In his essay “The ‘Most High’ God and the Nature of Early Jewish Monotheism,” Richard Bauckham helpfully distinguishes between inclusive and exclusive monotheism.
Inclusive monotheism declares the God is the highest being within the class of deities to which he belongs. “He is unique,” Bauckham explains, “only in the sense of superlative.” His uniqueness is defined by his supremacy over all other gods and divine beings. He is the most powerful, most wise, most intelligent of all the gods. This inclusive monotheism developed out of the older polytheisms of competitive gods. Most importantly, “it takes a ‘gradient view of reality that does not draw sharp ontological distinctions between the supreme God and other gods, or between gods and humans” (p. 109). As we saw in an earlier post, this gradient understanding of divinity is characteristic of pagan religion and ancient philosophy. God is but one within the continuum of being. Perhaps we might call this a relative monotheism.
Exclusive monotheism, on the other hand, understands “the uniqueness of the one God in terms of an absolute difference in kind from all other reality” (p. 109). Bauckham calls it “transcendent uniqueness.” I commonly refer to it as God’s “radical difference.” God does not belong to a class called “Deity,” nor is he the supreme instantiation of generic divinity. Exclusive, or absolute, monotheism thus asserts a binary view of reality.
In Bauckham’s judgment, the Second Temple Jewish understanding of deity is properly described as one of exclusive monotheism:
In my view, early Jewish literature (with few, if any, exceptions) is strongly committed to such a view by the way it constantly understands the uniqueness of the God of Israel as that of the one Creator of all things and the one sovereign Ruler of all things. Because these definitions of God’s uniqueness drive an absolute difference of kind between God and ‘all things’, they override any older gradient features of the Israelite-Jewish worldview (such as survive in some of the vocabulary used) and create an essentially binary view of reality. This does not and need not deny the existence of many heavenly beings, but simply insists that they are created by God and subject to the sovereign will of God. In early Judaism, the binary distinction between God and all other reality was observed and inculcated—in daily religious observance—by monolatry. In a gradient worldview (such as the pagan, inclusive monotheism of antiquity), many beings are accorded honour, each to a degree appropriate to its originally been a concomitant of henotheism) into a powerful symbol high-ranking creatures (but not in contexts where it might be mistaken for divine worship, and so usually not to angels or to rulers who claimed divinity), worship was different because it was acknowledgement of the transcendent uniqueness of the God of Israel. (p. 109)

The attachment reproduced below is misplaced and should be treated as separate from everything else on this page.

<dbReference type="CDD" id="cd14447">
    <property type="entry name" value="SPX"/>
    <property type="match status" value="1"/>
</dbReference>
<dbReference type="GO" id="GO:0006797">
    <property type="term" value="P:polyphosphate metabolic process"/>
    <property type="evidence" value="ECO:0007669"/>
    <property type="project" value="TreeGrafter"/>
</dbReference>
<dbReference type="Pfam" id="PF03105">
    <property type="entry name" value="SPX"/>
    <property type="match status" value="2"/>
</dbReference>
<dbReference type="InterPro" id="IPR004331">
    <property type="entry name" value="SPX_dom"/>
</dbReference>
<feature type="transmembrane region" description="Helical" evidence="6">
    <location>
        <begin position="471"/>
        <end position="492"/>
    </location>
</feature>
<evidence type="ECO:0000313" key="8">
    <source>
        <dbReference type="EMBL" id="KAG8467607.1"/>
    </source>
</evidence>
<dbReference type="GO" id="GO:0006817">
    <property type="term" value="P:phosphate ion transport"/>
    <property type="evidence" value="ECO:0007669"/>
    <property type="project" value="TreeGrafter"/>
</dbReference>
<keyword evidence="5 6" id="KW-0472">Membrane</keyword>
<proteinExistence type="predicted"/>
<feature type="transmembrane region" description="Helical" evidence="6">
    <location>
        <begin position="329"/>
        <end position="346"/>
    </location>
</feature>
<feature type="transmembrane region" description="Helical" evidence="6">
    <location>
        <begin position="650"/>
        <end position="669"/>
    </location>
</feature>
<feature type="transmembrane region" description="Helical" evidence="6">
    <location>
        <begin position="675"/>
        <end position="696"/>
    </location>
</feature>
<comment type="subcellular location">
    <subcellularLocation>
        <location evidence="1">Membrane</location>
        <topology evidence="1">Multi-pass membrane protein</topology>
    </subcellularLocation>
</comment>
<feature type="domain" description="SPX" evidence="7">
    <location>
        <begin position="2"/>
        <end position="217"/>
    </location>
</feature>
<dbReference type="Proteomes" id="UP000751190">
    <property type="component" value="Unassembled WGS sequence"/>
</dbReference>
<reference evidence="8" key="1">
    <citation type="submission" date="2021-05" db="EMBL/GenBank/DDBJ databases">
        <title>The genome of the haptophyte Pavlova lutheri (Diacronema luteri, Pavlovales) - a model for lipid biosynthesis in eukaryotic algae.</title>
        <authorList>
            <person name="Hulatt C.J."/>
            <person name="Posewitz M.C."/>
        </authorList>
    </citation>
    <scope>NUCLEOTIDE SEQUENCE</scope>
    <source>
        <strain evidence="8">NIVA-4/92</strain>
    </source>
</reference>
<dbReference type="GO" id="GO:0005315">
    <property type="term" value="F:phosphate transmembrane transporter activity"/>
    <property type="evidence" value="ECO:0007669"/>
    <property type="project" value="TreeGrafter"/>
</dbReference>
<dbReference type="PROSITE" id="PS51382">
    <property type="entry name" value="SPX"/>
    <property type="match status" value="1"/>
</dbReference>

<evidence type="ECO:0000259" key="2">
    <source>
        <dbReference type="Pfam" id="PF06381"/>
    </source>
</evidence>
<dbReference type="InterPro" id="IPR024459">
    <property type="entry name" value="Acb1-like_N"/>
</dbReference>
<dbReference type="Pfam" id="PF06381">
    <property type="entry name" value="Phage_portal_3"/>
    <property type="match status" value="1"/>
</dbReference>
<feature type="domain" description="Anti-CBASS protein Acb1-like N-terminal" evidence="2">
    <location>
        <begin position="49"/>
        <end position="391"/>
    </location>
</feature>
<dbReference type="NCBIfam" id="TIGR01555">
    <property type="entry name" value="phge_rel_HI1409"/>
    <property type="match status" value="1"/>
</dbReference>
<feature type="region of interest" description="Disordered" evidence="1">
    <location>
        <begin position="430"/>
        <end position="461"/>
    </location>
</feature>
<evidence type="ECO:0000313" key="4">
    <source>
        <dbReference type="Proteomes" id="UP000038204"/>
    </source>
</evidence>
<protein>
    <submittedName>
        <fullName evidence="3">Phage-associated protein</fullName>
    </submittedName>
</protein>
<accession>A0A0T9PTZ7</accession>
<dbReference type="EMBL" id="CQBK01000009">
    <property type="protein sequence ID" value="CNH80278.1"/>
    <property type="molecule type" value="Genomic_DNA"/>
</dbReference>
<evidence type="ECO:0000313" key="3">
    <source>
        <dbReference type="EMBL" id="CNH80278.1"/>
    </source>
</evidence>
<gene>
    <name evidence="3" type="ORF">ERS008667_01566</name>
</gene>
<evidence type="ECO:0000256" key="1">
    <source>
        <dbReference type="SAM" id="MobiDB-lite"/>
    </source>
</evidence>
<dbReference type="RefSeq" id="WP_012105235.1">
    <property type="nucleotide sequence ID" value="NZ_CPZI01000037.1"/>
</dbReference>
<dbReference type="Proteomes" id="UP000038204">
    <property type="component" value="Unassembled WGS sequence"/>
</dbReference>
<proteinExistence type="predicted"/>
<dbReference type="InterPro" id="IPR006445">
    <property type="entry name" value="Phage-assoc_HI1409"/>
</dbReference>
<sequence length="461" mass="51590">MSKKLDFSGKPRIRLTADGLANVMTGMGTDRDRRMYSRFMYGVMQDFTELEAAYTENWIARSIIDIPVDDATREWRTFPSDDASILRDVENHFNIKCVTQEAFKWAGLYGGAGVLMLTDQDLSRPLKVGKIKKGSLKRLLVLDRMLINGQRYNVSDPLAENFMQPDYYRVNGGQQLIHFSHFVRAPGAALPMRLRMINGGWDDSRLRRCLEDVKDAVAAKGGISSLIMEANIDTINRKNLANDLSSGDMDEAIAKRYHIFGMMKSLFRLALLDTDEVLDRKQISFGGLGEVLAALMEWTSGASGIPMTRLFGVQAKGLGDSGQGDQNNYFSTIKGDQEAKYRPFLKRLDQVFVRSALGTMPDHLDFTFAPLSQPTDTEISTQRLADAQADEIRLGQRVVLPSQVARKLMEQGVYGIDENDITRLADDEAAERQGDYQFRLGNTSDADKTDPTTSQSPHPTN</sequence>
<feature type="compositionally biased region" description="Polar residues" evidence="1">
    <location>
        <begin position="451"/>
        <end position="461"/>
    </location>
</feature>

Hence even though Israel may originally have conceived of YHWH as one of the gods, perhaps even practicing a form of inclusive monotheism, eventually it moved into an exclusive monotheism, denying all other gods precisely as gods. As a rabbi wrote to me last week:
From the standpoint of tradition, however, there is no question that the Biblical references prohibit not only worship, but even belief in any competing deity. Consider Deuteronomy 4:35 אין עוד מלבדו. There is nothing besides Him. I imagine one could interpret that as “Of all the other gods hanging around out there, there is none other that should interest you.” But the text does not say that. It either says there is no other god, period, or (the way that Rabbis taught it), there is nothing else in the cosmos but G-d Himself.
Given Judaism’s commitment to exclusive monotheism, it becomes clear why the Christian confession of Jesus as Lord required, right from the start, a wrestling with, and reconstruction of, the notion of divinity. Creator/creature marks an absolute distinction. There are no degrees of divinity, no semi-divine beings or intermediaries. There is only the Creator, the one God of Israel whom Jesus addresses as Father, and the world of beings that he has freely brought into existence and over which he exercises his sovereign rule. Assuming faithfulness to exclusive monotheism, the Church was thus faced with the problem: which side of the divide do we locate Jesus of Nazareth? And if we include Jesus within the identity of the one God, how do we avoid the assertion of two Gods?